Church definition of "drug"

On another thread, someone asked if marijuana was sinful, and why it was sinful if it was. Most of the responses consisted of “it’s a drug and drugs are sinful” and “breaking the law is sinful”. I won’t address the second one, because there are already states in which it is entirely legal to smoke marijuana.

So my question is, what makes marijuana different/worse than alcohol or caffeine? Both of those subsistances also have an physiological effect on the human body when ingested, and both can be abused to the point of addiction or death.

I the broader question behind this one is what the church considers to be a drug.

Read the articles posted in that thread.

Catechism:

Respect for health

2288 Life and physical health are precious gifts entrusted to us by God. We must take reasonable care of them, taking into account the needs of others and the common good.

Concern for the health of its citizens requires that society help in the attainment of living-conditions that allow them to grow and reach maturity: food and clothing, housing, health care, basic education, employment, and social assistance.

2289 If morality requires respect for the life of the body, it does not make it an absolute value. It rejects a neo-pagan notion that tends to promote the cult of the body, to sacrifice everything for its sake, to idolize physical perfection and success at sports. By its selective preference of the strong over the weak, such a conception can lead to the perversion of human relationships.

2290 The virtue of temperance disposes us to avoid every kind of excess: the abuse of food, alcohol, tobacco, or medicine. Those incur grave guilt who, by drunkenness or a love of speed, endanger their own and others’ safety on the road, at sea, or in the air.

2291 The *use of drugs *inflicts very grave damage on human health and life. Their use, except on strictly therapeutic grounds, is a grave offense. Clandestine production of and trafficking in drugs are scandalous practices. They constitute direct co-operation in evil, since they encourage people to practices gravely contrary to the moral law.

scborromeo.org/ccc/p3s2c2a5.htm#2288

Drugs as in what is discussed when one speaks of *drug traffriking *etc.

One does not get into smuggling aspirin across the border.

That may be true, but the US played with the idea of prohibiting alcohol once, too.
We all know where that led.

And then, there are states that have legalized the recreational use of marijuana, so the “illegality” aspect is shot down too.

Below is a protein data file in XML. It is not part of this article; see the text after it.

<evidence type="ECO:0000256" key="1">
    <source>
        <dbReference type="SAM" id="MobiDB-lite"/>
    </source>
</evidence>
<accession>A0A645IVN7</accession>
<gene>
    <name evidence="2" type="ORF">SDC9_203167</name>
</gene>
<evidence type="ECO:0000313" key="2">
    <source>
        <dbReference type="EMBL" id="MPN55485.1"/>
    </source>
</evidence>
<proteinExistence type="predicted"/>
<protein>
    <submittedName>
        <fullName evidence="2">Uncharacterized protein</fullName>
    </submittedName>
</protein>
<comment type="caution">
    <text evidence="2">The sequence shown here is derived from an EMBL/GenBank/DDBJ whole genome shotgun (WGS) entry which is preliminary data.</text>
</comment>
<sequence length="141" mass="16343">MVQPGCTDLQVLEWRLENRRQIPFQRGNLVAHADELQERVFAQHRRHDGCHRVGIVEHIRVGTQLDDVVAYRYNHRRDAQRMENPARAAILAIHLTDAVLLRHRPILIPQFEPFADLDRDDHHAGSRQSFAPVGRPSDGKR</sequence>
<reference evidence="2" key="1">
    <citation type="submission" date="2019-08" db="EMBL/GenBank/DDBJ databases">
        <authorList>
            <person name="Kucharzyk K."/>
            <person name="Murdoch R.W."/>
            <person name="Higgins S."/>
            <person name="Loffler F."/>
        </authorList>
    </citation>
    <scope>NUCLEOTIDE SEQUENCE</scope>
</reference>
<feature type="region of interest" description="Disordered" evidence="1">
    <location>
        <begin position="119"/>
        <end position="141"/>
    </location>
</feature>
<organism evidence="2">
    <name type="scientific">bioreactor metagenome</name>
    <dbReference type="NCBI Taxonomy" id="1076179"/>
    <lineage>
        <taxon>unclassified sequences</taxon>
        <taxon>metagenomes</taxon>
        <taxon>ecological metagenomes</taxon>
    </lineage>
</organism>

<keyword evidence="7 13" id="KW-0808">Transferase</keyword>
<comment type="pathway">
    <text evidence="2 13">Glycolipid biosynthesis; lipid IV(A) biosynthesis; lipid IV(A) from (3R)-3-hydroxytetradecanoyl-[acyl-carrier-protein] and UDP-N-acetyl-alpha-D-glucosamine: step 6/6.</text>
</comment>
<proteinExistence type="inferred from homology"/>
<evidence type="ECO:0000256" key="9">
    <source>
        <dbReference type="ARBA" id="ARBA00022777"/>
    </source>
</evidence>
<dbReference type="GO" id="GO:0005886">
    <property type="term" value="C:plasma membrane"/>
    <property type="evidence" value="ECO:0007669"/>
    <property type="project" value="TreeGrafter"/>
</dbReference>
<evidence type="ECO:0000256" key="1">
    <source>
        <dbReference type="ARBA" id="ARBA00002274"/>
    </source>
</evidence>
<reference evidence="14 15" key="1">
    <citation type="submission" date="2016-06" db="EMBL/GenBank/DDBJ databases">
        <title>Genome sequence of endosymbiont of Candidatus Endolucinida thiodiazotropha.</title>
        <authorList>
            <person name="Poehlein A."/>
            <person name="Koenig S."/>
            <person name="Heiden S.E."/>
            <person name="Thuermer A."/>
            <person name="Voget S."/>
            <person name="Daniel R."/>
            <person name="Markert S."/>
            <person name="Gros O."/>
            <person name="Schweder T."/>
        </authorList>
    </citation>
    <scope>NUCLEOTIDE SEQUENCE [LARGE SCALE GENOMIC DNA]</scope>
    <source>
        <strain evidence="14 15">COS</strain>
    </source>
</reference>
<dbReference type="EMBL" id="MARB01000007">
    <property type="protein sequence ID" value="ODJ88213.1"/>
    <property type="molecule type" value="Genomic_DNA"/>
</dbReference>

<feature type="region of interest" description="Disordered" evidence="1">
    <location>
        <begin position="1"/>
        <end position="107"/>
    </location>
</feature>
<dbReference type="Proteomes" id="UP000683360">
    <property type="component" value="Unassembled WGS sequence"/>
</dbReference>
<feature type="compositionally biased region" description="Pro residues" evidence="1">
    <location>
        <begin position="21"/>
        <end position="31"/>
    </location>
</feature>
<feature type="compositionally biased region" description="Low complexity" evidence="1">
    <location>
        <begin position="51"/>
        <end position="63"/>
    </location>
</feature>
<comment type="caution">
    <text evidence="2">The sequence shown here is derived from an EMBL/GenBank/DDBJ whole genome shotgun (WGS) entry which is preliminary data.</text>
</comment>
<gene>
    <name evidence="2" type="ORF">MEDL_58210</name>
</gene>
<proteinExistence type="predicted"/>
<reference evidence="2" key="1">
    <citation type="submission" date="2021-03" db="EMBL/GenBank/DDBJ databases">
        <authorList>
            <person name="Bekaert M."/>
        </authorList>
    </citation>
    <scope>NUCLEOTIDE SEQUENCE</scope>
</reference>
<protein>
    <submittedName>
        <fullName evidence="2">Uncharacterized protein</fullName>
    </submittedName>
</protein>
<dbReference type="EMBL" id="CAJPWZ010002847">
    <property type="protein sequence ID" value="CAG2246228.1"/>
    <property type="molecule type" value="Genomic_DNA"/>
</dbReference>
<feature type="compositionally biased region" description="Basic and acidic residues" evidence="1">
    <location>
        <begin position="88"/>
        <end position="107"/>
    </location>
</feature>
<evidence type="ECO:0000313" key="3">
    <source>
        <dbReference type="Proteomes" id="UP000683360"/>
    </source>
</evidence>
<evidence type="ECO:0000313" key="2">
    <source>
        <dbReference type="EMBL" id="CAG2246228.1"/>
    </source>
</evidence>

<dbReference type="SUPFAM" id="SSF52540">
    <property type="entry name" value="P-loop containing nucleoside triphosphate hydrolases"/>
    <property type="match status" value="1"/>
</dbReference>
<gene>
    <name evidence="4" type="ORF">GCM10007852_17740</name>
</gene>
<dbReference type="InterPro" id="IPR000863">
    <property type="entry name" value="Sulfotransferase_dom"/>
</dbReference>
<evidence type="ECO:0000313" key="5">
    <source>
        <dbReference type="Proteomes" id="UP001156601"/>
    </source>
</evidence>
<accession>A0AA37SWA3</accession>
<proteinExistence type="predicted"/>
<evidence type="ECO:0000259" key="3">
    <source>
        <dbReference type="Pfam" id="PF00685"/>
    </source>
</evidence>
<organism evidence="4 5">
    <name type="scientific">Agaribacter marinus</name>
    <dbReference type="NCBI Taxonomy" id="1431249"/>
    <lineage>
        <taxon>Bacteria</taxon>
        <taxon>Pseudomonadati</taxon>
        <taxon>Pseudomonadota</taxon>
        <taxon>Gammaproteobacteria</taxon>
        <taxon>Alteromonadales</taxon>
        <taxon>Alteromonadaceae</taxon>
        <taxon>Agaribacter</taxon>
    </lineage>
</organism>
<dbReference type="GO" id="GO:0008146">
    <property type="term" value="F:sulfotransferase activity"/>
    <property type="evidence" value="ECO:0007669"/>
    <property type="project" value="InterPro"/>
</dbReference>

How many people use pharmaceuticals in ways that they are not prescribed for or “share” them? Should we prohibit their use also?

And then there is caffiene, tobacco (which BTW, is 1000x more addicting than pot is, and much more harmful), and the aforementioned alcohol.

If you don’t want to smoke pot, don’t.
If you don’t want to drink, don’t
If you don’t want to use tobacco, or caffeine, or sugar, or anything else that can alter your reality, don’t.

But please, stop making rules for other Catholics to follow that the Church does not make for us.

No comparison.

And did you read the CCC full quote?

Your mixing matters.

Where have I done that? I do not make any rules - except for my family.

See the Catechism of the Catholic Church regarding the morality of drug use.

See the statements of the various Catholic Bishops, see the Statements of Popes on drugs, see the Pontifical Council for on heath pastoral handbook, see the various Catholic Moral Theologians…

And of course medically -see the science as the terrible effects on the person.

The OP question was about what is meant by drug there in the CCC.

The CCC is not referring there to caffine etc but to what people commonly refer to as drugs…the kind of things that are smuggled. That was my point.

The CCC address alcohol and tobacco and medicines under the previous section as a different matter.

See the full section.

I have read them all. They are all opinions.

I will not argue with you about the rest, as it always falls on deaf ears.

Drug use (as opposed to “abuse”) is not something that is regulated by Church. Our prudential judgment (which is a gift from God, BTW) can & must be used.

The Catechism is not opinion.

See above.

And one can find I am sure loads of documents about how bad drug use is.

That may be, but the question came out of a discussion on the use of marijuana.
In many places, both here in the US and abroad, marijuana is not illegal, so how can you use this definition?

Opiate painkillers are more dangerous, but because they are “prescribed” they are OK?
Did you know that they are one of the most widely “smuggled” drugs in the prison system, and in high schools, where most kids get them from their parents & grandparents’ medicine cabinets?